The Supreme Court has agreed to judge whether President Obama’s health-care reform bill–specifically the individual mandate that compels citizens to buy health insurance-–is Constitutional.
This set ups most dramatic Constitutional confrontation in recent memory and it will land right in the middle of campaign season.
To be clear: President Obama’s signature legislative effort, which took up nearly a year of his presidency is on the line. The reform is already unpopular by a margin of 2-1. It will be a larger albatross if it is un-Constitutional to boot. (Update 12:02 pm : CNN released a poll today that shows a slim majority for the individual mandate, which is at odds with previous polling.)
The Supreme Court Justices will review the various lower-court rulings, hear five and a half hours of oral argument in March 2012, and issue their own ruling by late June. The amount of time dedicated to oral arguments is a modern record.
According to SCOTUSblog- the breakdown of oral arguments will be as follows:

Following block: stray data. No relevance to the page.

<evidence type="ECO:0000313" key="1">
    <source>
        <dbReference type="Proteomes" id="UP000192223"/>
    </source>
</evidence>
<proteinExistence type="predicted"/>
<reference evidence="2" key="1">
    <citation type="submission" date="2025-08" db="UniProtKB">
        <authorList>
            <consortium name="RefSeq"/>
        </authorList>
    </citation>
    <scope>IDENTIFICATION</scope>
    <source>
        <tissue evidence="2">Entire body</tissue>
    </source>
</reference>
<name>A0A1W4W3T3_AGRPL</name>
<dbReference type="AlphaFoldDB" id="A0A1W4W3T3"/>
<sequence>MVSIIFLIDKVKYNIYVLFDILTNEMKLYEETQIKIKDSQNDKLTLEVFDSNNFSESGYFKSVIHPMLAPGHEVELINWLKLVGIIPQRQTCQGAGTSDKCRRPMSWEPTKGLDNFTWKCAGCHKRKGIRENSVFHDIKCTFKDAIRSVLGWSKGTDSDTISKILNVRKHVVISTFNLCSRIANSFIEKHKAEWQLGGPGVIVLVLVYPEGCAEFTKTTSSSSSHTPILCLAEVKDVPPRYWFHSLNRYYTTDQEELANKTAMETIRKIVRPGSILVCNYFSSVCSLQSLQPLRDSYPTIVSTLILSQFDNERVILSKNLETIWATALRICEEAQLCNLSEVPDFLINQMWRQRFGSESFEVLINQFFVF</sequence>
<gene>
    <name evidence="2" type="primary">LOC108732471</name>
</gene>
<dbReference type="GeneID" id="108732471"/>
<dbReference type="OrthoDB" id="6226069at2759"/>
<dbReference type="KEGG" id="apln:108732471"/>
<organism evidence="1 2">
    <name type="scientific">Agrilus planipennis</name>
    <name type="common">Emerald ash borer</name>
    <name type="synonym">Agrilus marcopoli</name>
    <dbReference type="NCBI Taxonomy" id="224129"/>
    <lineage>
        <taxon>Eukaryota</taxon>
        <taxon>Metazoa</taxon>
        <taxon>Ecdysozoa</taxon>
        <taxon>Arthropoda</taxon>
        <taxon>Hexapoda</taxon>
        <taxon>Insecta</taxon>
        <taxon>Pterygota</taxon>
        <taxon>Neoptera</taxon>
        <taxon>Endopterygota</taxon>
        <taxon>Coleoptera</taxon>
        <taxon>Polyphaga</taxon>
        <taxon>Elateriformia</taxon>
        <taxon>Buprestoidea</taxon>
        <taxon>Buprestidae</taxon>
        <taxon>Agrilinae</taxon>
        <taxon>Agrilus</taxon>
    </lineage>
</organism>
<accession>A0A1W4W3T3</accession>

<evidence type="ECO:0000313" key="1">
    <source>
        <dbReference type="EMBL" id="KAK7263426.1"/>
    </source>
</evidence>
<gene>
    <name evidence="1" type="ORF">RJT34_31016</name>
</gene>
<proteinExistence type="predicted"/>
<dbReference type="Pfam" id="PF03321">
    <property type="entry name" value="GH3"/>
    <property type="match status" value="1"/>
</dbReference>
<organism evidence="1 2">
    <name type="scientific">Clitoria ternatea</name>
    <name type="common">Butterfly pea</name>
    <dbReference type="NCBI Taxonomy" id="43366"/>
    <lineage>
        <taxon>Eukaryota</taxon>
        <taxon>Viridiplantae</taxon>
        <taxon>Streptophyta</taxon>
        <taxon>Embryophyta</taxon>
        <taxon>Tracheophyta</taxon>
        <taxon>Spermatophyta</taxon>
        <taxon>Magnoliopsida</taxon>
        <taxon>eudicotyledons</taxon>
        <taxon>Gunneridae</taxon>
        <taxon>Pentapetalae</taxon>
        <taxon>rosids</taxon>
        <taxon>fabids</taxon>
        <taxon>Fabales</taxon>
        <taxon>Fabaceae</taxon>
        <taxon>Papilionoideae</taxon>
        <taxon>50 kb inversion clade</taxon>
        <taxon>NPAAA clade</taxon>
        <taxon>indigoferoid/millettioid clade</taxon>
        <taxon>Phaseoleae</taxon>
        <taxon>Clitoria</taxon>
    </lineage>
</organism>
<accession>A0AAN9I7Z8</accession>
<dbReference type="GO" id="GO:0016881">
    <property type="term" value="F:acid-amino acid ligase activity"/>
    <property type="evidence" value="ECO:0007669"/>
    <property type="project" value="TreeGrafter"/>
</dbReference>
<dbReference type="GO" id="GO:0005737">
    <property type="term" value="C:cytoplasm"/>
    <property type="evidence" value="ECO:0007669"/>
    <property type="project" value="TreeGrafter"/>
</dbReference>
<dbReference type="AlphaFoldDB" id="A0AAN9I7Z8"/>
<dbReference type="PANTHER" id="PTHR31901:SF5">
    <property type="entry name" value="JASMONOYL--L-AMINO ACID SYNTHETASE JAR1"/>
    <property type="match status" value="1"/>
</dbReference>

The Court will hold two hours of argument on the constitutionality of the requirement that virtually every American obtain health insurance by 2014, 90 minutes on whether some or all of the overall law must fail if the mandate is struck down, one hour on whether the Anti-Injunction Act bars some or all of the challenges to the insurance mandate, and one hour on the constitutionality of the expansion of the Medicaid program for the poor and disabled.
The court will take all the state-level challenges to the Patient Protection and Affordable Care Act into consideration, including a particularly well-argued case against the mandate from Florida, that strikes down the entire health-care reform law.
Whatever the outcome, this guarantees that Obama-care and the composition of the Supreme Court itself will be a major campaign issue.
For legal document readers, the Supreme Court papers are here.
The White House, through Communications Director Dan Pfeiffer issued this statement:
Earlier this year, the Obama Administration asked the Supreme Court to consider legal challenges to the health reform law and we are pleased the Court has agreed to hear this case. Thanks to the Affordable Care Act, one million more young Americans have health insurance, women are getting mammograms and preventive services without paying an extra penny out of their own pocket and insurance companies have to spend more of your premiums on health care instead of advertising and bonuses. We know the Affordable Care Act is constitutional and are confident the Supreme Court will agree.
The White House has made it clear that it would like a ruling in 2012 before. This reflects confidence the individual mandate will be held up, or confidence in their ability to run against the Court’s decision if it is struck down.
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